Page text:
Power The Fight: Therapeutic Intervention for Peace (TIP) Report
Released September 22, 2020
“…this is the first time I’ve ever spoken about it, actually being asked questions… normally when I speak about it I’m almost talking about it as if I’m going to the shop. So I’m quite emotionally removed from it… I think you’re kind of constantly in a state of – maybe… like traumatic disorder – like you’re living in it and then another person dies and another person dies, so you don’t actually recover from it. I didn’t even think to ask for support, I felt like… this is life.” (Family Member)
Yesterday was World Peace Day and today, Tuesday 22 September 2020, we are excited to release the Power The Fight: Therapeutic Intervention for Peace report. Commissioned by the Mayor of London’s Violence Reduction Unit, the report aims to evidence the experiences of young people, families and practitioners in order to improve the effectiveness of therapeutic responses to violence affecting young people in London.
It is widely acknowledged that serious youth violence devastates the lives of young people, families and communities. What is less documented is how communities best heal from such tragic circumstances, and furthermore, the existence of barriers for those impacted in terms of seeking professional support to move forward and to build resilience.
Our experience is that while people may need and want access to therapeutic help, often they do not ‘fit’ the criteria for existing services. Even when they do, these services may not be ones that they would feel comfortable accessing. Meanwhile, more and more young people are suffering from the trauma of the amplification of violence affecting young people in their local area through the news and social media.
“…the minute you mention a therapist they’d be like ‘No bruv, no, I’m not about that!’… they don’t want it to affect their status or they don’t want it to affect how they even see themselves when they’re already so powerless… So they want to have control of their image in some capacity and for them not accessing mental health is probably a way that they do it”. (Senior Programmes & Partnerships Manager)
In the context of increasing rates of interpersonal violence in the capital and renewed commitment to the public health approach, this research provides practical recommendations for the improvement of therapeutic services in London. The report draws on qualitative and quantitative data from 102 young people, five families and 26 professionals providing extensive analysis of community experiences of therapeutic services.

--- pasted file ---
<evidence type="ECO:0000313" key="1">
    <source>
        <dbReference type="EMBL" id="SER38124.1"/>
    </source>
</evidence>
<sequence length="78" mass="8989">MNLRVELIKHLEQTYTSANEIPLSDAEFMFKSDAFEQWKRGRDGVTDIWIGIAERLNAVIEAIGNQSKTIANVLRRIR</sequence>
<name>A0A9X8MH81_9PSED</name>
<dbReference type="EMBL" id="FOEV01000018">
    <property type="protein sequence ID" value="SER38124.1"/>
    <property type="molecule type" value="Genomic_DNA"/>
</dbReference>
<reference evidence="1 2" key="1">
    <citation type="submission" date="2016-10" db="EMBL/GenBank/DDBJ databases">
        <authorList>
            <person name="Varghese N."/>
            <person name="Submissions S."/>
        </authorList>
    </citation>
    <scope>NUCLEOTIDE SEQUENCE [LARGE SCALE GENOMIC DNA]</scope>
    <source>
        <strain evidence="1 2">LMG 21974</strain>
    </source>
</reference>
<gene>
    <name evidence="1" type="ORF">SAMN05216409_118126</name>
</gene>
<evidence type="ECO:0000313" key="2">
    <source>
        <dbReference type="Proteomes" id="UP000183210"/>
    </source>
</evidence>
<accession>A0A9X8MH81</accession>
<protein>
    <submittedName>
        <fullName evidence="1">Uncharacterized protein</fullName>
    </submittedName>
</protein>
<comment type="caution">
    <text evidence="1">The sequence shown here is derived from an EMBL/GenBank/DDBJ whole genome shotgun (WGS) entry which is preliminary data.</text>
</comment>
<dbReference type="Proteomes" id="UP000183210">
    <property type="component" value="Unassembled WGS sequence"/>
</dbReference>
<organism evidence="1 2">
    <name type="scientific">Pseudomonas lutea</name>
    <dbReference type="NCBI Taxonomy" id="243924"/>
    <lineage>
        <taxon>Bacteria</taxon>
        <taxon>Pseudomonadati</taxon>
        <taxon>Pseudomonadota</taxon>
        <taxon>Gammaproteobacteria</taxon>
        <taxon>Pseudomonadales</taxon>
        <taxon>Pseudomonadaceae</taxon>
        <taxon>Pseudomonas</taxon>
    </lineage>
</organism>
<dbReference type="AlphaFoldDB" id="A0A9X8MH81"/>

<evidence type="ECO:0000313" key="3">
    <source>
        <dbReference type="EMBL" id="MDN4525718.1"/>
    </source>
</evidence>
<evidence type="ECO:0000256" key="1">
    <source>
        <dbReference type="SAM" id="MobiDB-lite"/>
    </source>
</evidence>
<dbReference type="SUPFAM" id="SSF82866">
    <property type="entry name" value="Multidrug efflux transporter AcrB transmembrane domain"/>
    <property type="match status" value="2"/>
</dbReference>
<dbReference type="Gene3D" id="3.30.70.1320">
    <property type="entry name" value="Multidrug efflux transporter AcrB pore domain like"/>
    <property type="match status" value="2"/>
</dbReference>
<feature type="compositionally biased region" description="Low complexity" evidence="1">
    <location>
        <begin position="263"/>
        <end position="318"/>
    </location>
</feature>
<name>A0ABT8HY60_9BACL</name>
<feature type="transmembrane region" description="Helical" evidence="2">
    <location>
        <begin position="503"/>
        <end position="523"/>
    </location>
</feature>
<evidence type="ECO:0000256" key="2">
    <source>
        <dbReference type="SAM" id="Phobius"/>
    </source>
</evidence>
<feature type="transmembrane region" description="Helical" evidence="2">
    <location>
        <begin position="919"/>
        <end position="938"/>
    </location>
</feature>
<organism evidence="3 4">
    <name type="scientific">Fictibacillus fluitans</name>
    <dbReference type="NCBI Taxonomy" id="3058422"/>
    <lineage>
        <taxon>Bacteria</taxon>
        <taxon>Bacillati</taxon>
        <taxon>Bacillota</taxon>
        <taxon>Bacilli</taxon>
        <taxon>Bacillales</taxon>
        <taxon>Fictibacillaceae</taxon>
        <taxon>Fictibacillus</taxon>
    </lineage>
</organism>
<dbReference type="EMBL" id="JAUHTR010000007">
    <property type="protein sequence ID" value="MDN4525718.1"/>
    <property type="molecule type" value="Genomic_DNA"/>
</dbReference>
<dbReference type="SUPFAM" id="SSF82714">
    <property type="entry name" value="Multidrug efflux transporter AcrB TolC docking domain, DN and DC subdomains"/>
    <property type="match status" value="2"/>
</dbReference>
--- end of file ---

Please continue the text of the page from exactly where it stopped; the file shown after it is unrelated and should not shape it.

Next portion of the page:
“…A young person’s walking into a room, seeing a white woman, 40s, 50s – ‘you ain’t going to understand my struggle’… I know when I walk into a room, 20 young people, if they’re all Black, 90% of them I’ve already engaged… Whereas you’ve got a white person coming in now, it’s like ‘looks like the man who sentenced me… like the police officer that interviewed me… like my teacher that got me expelled.’ …you’re reminding them of people that have previously let them down”. (Intervention Lead)
There are 11 key findings and 4 key recommendations. The report concludes that effective therapeutic interventions to end violence affecting young people are reliant on applied cultural competency and recommends pragmatic steps for service improvement. The report’s recommendations are aimed at institutions and Government bodies working with families and young people, including the NHS, Department for Education, Department of Health and Social Care, Ofsted, Youth Justice Board, Metropolitan Police Service, local authorities and youth charities. We hope this report adds to the ongoing conversation on making therapeutic services more accessible for those impacted by violence affecting young people and leads to increased funding opportunities to address these findings.